Water restrictions to continue across South Africa
With the recent rains across the country not making enough impact on the drought, water restrictions will continue, says the Department of Water and Sanitation.
“The department is constantly monitoring the situation, and municipalities are implementing additional measures, including restrictions and tariff increases where necessary,” said the department.
The department said the national storage of dams have shown a slight increase of 0.8% from 54.2% last week to 55% this week.
“At this time last year, the national storage was at 55.4%.This is a clear sign that the recent rains did not make that much of an impact on our dams and the Department of Water and Sanitation would like to caution that the drought is still upon us.”
The department on Wednesday, 1 February 2016, called on water users to adhere to water restrictions imposed by their respective municipalities and continue using water sparingly.
Currently provincial levels stand as follows:
- Eastern Cape - 57.7%
- Western Cape - 37.9%
- KwaZulu-Natal - 47%
- Free State - 56.7%
- Gauteng - 86.6%
- Limpopo - 63.7%
- Mpumalanga - 65.9%
- North West - 73.2%
- Northern Cape - 93.7%
The department said the Vaal Dam water levels have gone up from 63.2% last week to 63.4% this week. “This is a good sign considering that late last year, the dam was just above 26%.”
The department had earlier released water from Sterkfontein Dam, which is a reserve.
The Western Cape System, with six dams serving the City of Cape Town, was at 40% last week, but dipped to 38.5% this week. The system was at 47.1% last year.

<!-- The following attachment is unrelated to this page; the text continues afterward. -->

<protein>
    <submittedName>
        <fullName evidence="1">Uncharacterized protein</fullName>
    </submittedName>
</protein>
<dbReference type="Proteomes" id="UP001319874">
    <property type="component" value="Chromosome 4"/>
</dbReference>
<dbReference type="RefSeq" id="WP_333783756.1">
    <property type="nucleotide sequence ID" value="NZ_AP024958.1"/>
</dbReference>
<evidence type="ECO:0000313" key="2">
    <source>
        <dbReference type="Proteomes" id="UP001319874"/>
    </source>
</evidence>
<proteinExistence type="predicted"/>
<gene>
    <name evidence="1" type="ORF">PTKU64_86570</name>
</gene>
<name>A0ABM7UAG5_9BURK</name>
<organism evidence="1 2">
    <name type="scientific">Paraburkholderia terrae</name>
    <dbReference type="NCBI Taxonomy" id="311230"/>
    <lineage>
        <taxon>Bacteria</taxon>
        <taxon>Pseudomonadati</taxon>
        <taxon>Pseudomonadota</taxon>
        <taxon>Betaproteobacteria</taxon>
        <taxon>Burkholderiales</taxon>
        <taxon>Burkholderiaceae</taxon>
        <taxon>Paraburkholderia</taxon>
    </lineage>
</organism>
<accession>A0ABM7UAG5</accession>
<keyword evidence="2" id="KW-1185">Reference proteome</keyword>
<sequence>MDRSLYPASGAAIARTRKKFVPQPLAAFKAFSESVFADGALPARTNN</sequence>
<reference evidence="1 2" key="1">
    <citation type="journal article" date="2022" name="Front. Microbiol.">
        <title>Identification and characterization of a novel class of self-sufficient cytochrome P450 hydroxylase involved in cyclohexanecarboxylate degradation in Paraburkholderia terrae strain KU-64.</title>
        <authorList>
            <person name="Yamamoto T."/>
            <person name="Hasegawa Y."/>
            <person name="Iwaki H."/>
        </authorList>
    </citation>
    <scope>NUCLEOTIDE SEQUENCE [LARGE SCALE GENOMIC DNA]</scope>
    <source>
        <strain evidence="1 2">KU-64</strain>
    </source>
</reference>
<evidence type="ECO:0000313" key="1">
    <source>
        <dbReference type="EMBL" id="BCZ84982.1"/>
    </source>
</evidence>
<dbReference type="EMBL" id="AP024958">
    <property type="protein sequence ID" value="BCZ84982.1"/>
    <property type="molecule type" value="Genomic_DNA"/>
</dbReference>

Meanwhile, the Algoa System, with five dams serving Nelson Mandela Bay, was at 54.8% last week but increased to 57.2% this week. The system recorded 92.1% last year during the same period.
The Amatole System, with six dams serving Buffalo City, was at 72.7% last week, but dropped slightly to 72.4% this week. The reservoir measured 93.1% last year.
The Umgeni System, with five dams serving eThekwini and Msunduzi, was at 48.7% last week, but remained the same at 48.7% this week. The system recorded 58.3% during the same period last year.
The Bloemfontein System, with four dams serving Mangaung, was 37.9% last week, and remains at 37.9% again this week. It was recorded at its lowest during the same period last year at 29.3%.
The Polokwane System measured 48.7% last week and remains at 48.7% this week. The system recorded 58.3% last year during the same period.
Seasonal forecasters predict that above-average rainfall can be expected up to March 2017.
The South African Weather Service said this week most parts of the country will have above average rainfall for the remainder of summer. This, as rain returned to parts of the country this week following a few weeks of dry and hot conditions.
“While the department commends some water users who have been selfless and have been true water ambassadors, sadly, this cannot be said about all of our residents, and our water usage has been consistently above the target.”
The department said it is encouraged by those municipalities who continue to take action against those who use water carelessly.
“The department is constantly monitoring the situation, and municipalities are implementing additional measures including restrictions and tariff increases where necessary,” said the department. - SAnews.gov.za